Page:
Vol 17 No 4-5 (2011)
Cikkek

Colour and water content detection of sweet cherry by portable spectrometer

Published December 4, 2011
A. Nagy
University of Debrecen, Centre of Agricultural Sciences and Engineering, Faculty of Agricultural and Food Sciences and Environmental Management, Institute of Water and Environmental Management, H-4032 Debrecen, Böszörményi 138, Hungary,
J. Tamás
University of Debrecen, Centre of Agricultural Sciences and Engineering, Faculty of Agricultural and Food Sciences and Environmental Management, Institute of Water and Environmental Management, H-4032 Debrecen, Böszörményi 138, Hungary,
M. Soltész
University of Debrecen, Institute for Research and Development, H-4032 Debrecen, Böszörményi 138, Hungary
J. Nyéki
University of Debrecen, Institute for Research and Development, H-4032 Debrecen, Böszörményi 138, Hungary
Z. Szabó
University of Debrecen, Institute for Research and Development, H-4032 Debrecen, Böszörményi 138, Hungary
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How to Cite

APA

Nagy, A., Tamás, J., Soltész, M., Nyéki, J., & Szabó, Z. (2011). Colour and water content detection of sweet cherry by portable spectrometer. International Journal of Horticultural Science, 17(4-5), 23-26. https://doi.org/10.31421/IJHS/17/4-5/962

Abstract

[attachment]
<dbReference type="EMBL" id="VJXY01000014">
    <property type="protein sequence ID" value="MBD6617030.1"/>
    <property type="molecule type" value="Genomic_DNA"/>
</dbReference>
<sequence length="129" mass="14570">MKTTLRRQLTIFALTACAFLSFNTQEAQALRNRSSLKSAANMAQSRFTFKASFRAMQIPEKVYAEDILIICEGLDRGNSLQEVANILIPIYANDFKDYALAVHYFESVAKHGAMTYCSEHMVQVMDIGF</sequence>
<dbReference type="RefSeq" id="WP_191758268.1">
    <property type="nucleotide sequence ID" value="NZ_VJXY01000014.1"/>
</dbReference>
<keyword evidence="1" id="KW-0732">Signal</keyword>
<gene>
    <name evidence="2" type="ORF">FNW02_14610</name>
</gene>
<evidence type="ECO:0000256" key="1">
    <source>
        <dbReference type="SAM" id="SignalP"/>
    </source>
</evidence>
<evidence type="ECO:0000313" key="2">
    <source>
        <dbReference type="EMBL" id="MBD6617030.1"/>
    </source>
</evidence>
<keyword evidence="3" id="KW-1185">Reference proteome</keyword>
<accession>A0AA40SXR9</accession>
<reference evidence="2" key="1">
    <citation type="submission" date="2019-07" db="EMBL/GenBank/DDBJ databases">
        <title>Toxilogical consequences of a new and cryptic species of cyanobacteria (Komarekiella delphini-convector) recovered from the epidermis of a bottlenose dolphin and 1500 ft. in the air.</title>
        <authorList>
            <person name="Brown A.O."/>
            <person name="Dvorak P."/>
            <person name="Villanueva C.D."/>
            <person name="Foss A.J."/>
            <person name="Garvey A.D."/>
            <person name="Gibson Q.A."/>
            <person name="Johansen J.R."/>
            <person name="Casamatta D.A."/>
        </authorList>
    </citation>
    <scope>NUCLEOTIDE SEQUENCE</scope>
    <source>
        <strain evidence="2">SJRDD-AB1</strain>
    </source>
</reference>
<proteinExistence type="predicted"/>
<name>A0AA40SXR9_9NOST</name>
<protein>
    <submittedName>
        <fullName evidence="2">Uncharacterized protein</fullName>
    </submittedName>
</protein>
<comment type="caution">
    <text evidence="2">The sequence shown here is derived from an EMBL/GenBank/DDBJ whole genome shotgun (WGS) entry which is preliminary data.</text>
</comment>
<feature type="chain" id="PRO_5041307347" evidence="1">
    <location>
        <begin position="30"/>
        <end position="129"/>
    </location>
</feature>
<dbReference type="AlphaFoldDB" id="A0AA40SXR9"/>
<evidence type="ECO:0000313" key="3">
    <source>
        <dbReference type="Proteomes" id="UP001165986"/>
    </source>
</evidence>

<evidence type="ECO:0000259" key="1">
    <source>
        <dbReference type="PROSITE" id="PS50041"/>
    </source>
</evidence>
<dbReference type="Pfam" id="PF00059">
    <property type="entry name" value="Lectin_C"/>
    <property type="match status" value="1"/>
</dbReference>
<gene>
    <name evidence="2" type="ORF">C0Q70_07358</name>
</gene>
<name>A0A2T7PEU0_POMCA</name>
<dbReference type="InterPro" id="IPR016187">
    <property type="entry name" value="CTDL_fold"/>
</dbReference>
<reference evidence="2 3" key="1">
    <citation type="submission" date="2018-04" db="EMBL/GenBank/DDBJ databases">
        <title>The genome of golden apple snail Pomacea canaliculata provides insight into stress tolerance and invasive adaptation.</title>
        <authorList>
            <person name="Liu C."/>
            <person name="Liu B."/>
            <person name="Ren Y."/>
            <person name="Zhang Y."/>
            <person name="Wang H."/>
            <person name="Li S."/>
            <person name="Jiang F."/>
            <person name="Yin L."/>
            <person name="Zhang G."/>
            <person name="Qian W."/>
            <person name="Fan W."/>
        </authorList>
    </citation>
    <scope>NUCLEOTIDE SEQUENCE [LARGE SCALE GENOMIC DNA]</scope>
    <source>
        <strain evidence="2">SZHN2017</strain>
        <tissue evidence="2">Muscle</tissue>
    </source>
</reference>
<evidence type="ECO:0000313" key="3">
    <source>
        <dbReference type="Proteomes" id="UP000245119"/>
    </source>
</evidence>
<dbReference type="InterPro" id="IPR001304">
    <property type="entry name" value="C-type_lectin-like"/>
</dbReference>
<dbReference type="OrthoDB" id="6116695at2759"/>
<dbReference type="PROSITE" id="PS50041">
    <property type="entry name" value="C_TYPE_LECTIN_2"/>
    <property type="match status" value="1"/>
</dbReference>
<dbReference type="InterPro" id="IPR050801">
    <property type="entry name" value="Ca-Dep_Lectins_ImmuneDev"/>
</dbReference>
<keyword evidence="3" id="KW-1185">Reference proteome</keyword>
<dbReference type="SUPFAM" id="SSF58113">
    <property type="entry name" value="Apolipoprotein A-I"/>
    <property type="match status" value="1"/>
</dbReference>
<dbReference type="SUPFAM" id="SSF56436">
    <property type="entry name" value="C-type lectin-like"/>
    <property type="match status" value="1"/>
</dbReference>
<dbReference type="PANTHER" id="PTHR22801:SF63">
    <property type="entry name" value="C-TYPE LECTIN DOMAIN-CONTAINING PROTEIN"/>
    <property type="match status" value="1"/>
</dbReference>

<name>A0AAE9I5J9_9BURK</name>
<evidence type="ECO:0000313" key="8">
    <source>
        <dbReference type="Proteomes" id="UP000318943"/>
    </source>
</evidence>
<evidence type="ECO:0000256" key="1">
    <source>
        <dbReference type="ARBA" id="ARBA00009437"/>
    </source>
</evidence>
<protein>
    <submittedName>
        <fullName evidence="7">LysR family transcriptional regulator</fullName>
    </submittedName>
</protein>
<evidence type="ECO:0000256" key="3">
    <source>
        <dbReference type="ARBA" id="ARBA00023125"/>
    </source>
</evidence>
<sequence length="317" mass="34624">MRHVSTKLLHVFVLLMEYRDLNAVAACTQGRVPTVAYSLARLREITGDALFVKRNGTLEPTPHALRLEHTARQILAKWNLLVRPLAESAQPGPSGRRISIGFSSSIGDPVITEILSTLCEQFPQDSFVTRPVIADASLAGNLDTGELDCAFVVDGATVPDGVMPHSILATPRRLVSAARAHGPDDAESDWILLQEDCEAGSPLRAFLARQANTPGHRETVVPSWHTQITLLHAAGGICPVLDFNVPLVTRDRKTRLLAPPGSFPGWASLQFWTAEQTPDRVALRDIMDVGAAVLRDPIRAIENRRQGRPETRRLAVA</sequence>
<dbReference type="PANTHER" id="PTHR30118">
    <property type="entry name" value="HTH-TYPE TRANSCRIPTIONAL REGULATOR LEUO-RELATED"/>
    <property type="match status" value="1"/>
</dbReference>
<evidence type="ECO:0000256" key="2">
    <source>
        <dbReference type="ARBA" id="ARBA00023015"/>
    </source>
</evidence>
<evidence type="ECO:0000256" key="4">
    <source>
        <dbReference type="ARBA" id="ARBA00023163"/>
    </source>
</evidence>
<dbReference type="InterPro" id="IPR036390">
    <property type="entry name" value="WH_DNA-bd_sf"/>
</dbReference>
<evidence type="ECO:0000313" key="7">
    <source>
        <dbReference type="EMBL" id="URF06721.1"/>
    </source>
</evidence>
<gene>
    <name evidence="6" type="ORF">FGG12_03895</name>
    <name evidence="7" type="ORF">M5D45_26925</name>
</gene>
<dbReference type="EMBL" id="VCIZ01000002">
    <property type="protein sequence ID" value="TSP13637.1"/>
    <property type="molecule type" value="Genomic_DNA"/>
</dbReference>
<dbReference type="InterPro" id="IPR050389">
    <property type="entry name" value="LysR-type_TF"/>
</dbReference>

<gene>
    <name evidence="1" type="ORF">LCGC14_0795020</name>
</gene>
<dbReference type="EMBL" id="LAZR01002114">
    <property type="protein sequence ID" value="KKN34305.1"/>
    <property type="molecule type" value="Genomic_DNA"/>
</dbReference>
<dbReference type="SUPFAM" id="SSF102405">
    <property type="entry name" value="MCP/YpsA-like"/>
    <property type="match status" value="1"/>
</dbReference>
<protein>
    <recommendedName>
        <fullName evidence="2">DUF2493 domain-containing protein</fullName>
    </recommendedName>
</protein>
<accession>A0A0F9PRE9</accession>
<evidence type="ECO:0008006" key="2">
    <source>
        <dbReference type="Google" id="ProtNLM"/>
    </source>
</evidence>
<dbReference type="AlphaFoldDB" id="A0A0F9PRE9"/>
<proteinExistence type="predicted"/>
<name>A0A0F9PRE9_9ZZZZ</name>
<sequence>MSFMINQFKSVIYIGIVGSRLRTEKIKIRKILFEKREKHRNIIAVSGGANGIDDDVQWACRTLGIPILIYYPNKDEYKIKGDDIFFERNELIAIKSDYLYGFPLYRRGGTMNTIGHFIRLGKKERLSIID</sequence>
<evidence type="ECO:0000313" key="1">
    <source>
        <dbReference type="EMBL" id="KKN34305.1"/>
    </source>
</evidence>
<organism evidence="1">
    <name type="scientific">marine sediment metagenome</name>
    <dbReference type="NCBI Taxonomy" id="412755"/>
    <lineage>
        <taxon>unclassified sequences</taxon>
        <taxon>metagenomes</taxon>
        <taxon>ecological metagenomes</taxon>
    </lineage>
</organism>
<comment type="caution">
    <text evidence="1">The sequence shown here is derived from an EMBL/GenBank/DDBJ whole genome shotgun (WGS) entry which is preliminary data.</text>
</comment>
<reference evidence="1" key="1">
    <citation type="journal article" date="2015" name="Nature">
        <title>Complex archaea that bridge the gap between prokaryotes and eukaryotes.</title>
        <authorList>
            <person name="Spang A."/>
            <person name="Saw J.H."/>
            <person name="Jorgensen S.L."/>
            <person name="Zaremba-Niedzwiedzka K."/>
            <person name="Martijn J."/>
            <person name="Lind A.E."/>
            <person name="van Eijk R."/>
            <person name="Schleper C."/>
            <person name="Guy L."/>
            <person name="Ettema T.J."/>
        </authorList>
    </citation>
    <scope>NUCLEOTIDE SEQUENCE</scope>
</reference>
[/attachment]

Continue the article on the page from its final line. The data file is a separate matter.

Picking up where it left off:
Based on the most recent data, the average amount of sweet cherry produced in Hungary is around 10-12 thousand tons. Therefore fast and effective method is important for sweet cherry fruit quality analyses. The aim of the study was to examine the applicability of reflectance measurements for sweet cherry fruit quality analyses. In our experiment five cherry species (Vera, Cristalina, Germersdorfi, Noir de Mechet, Canada Giant) were examined in order to measure the spectral differences between species. Further more, spectral alteration was examined between different health and maturity status of the fruits in the case of a specified, the Germesdorfi species. The four new indices are appropriate tools for cherry quality analysis. Thus reflectance measurements can also support more precise and automated fruit selections. The methods for the differentiation of species could also be viable at a concerned habitat; however, the climate, habitat and soil conditions strongly affect the yield quality. Concerning the fast determination of water content, WBI could be a reliable method for the assessment

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